A medical device developed by retired U.S. Navy sonar experts, using submarine technology, is a new paradigm for the detection, diagnosis and monitoring of stroke, says a team of interventional radiologists at the Society of Interventional Radiology's 36th Annual Scientific Meeting in Chicago, Ill. Each type of stroke and brain trauma is detected, identified and located using a simple headset and portable laptop-based console. The device's portability and speed of initial diagnosis (under a couple of minutes) make it appropriate for many uses outside of the hospital setting, including by military doctors in theater who need to assess situations quickly and efficiently in order to provide critically injured troops with treatment.
"We have developed and validated this portable device for the detection of stroke that is based on decades of submarine warfare technology," said Kieran J. Murphy, M.D., FSIR, professor and vice chair, director of research and deputy chief of radiology at the University of Toronto and University Health Network, Toronto, Ontario, Canada. He said this technology could easily differentiate normal brain from life-threatening conditions, such as swelling (hematoma) and bleeding (hemorrhage). "For example, when a physician suspects stroke time is of the essence, doctors could use the system to determine treatment that needs to begin immediately," he added. The device's continuous monitoring capabilityunique in neurodiagnosticswill allow immediate detection of changes in a patient's condition. In addition to its being ideal for field ER, ambulance or military use, the researchers' hope is for the technology to be adapted and used in other areas of acute care, such as open heart surgery (where stroke is an ever-present concern), in other vascular indications elsewhere in the body and in monitoring the progression of disease for drug efficacy.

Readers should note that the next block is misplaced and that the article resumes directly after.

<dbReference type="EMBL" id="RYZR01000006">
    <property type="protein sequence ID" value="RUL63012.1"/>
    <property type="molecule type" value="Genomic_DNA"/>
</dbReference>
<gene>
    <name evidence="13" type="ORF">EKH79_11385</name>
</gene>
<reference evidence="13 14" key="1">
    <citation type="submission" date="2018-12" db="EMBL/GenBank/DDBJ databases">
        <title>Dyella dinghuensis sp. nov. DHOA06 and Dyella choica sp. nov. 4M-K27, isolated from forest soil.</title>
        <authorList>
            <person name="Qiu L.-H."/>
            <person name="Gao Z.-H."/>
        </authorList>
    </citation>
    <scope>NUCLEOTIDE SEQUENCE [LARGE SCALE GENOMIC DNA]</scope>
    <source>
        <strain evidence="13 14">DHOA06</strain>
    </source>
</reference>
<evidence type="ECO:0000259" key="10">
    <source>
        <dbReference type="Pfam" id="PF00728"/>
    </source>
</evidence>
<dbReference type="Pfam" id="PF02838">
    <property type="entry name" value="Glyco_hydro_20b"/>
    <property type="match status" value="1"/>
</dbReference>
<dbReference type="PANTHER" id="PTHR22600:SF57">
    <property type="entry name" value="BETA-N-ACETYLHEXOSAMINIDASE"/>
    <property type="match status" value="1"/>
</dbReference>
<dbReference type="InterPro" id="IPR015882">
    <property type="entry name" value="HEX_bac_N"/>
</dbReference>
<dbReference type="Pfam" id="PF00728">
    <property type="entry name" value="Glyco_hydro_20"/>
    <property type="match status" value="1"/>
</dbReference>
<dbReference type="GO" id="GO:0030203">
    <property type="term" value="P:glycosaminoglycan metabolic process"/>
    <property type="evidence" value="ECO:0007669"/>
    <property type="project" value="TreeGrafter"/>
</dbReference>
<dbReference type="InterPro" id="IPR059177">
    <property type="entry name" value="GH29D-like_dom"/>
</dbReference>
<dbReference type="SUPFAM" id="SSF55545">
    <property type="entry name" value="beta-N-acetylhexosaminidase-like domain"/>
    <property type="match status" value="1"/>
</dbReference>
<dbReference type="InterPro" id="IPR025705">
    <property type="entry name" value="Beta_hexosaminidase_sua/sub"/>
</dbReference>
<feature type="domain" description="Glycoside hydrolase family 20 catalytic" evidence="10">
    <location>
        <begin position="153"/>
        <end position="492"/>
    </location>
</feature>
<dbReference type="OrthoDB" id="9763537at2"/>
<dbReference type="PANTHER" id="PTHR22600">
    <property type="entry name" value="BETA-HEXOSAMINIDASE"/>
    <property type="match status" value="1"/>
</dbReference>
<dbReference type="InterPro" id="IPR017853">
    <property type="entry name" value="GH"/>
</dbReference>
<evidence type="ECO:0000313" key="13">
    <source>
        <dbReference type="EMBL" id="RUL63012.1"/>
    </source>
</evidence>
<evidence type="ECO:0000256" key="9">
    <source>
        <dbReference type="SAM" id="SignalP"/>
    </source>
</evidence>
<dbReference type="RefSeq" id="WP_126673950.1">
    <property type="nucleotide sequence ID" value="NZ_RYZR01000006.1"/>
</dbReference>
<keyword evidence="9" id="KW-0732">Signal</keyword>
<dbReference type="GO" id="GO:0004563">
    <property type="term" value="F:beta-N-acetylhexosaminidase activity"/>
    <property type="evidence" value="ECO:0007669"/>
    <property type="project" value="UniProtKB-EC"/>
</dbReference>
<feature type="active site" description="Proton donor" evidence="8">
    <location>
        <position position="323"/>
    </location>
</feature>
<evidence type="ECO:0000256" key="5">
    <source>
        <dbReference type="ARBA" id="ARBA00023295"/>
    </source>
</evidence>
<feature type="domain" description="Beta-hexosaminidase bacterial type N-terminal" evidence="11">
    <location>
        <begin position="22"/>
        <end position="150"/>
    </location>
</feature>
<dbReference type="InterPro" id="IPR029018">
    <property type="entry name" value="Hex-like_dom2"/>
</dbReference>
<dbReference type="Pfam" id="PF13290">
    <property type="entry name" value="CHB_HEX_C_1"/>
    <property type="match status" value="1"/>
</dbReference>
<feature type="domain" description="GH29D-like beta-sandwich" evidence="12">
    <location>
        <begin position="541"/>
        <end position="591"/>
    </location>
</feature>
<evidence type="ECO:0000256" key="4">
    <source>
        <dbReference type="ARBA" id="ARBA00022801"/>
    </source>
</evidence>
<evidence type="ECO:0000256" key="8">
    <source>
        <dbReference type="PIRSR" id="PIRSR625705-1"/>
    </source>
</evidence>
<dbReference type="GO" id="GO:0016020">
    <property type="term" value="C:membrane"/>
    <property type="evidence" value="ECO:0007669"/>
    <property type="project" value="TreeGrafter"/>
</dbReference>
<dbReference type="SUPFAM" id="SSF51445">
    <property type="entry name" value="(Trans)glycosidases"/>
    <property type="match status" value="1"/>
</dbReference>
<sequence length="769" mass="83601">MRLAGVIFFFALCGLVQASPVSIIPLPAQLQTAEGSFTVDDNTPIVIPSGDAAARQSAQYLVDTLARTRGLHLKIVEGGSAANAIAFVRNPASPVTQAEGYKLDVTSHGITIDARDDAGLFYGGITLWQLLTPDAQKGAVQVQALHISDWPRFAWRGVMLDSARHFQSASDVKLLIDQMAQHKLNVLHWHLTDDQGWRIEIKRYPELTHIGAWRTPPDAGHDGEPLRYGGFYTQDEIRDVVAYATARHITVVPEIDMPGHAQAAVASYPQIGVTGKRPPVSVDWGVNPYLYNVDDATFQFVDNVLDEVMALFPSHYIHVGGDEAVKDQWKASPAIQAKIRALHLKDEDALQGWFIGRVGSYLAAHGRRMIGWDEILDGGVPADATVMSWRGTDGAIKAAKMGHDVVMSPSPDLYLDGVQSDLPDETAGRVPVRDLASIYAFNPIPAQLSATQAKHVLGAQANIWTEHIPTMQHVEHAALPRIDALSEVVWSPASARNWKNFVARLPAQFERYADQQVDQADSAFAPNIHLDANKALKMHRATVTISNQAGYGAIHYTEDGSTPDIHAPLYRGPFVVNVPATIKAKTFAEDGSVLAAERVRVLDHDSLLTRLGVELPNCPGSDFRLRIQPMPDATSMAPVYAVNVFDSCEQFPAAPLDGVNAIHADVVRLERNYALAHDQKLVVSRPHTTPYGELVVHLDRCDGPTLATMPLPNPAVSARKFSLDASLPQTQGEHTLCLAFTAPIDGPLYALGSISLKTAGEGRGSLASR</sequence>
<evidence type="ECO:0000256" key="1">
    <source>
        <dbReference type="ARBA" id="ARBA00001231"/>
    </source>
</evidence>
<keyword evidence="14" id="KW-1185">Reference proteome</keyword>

"Stroke is the third leading cause of death in the United States and the leading cause of disability," explained Murphy. A stroke or "brain attack" occurs when a blood clot blocks an artery or a blood vessel breaks, interrupting blood flow to an area of the brain, he said. When either of these things happens, brain cells begin to die and brain damage occurs. And, stresses Murphy, "time to diagnosis is critical to improving patient outcomes; time is brain."
"The system is very simple in principle, yet it yields exceedingly rich data," said Murphy. He explained that the device's basis in submarine technology means it works to measure a patient's complex brain pulsations and to provide information on the type and location of an abnormality in many of the same ways as sonar works on submarines. Both use an array of sensors to measure movement and generate signals to be processed and analyzed, matching the signals to objects or conditions. "As sonar sorts out whales and other objects from vessels, the device sorts out cerebral abnormalities such as aneurysms, arteriovenous malformations (AVMs, an abnormal connection between veins and arteries), ischemic strokes and traumatic brain injury from normal variations in physiology," noted Murphy.
Traditionally in transcranial ultrasound, the thinner areas of the skull are used as "windows" through which ultrasound can "see" or "listen," said Murphy. This system does not rely on these "windows." It measures the movement of the skull (acceleration) to separate confounding acoustic signals from the motion created by the in-rushing blood flow in this way: blood flows into the brain during each pulse and a pressure wave emulates from the vessels outward in all directions. The wave encounters the skull and accelerates it. The device measures the acceleration and records this complex waveform with a time synchronized high-resolution digitizer, explained Murphy.
In a 40-patient proof-of-principle trial, the patients16 men and 24 womenwith a wide variety of cerebrovascular conditions, including intracerebral hemorrhage, subarachnoid hemorrhage, intracranial aneurysms, AVMs, ischemic stroke and transient ischemic attack (an episode in which a person has stroke-like symptoms for up to 1 hours), were studied. The researchers employed gold standard imagingusing CT magnetic resonance imaging or catheter angiographyto verify the diagnosis of the patients, who were then measured. The analysis team was blinded as to a patient's clinical history. For normal controls the research team relied on data taken on some 30 normal subjects (apart from the study). The team's algorithms were able to separate normal from all other conditions, to separate all patients with a specific condition into their own category and to provide information about the location of the abnormality. Initial blood vessel models were used to identify data signatures that were subsequently verified on patients in the clinic. The interventional radiologists said that, as they continue to increase their signature library, their expectation is that the location capability, as well as the capacity to detect other neurologic conditions with a high degree of sensitivity and specificity, will also increase.
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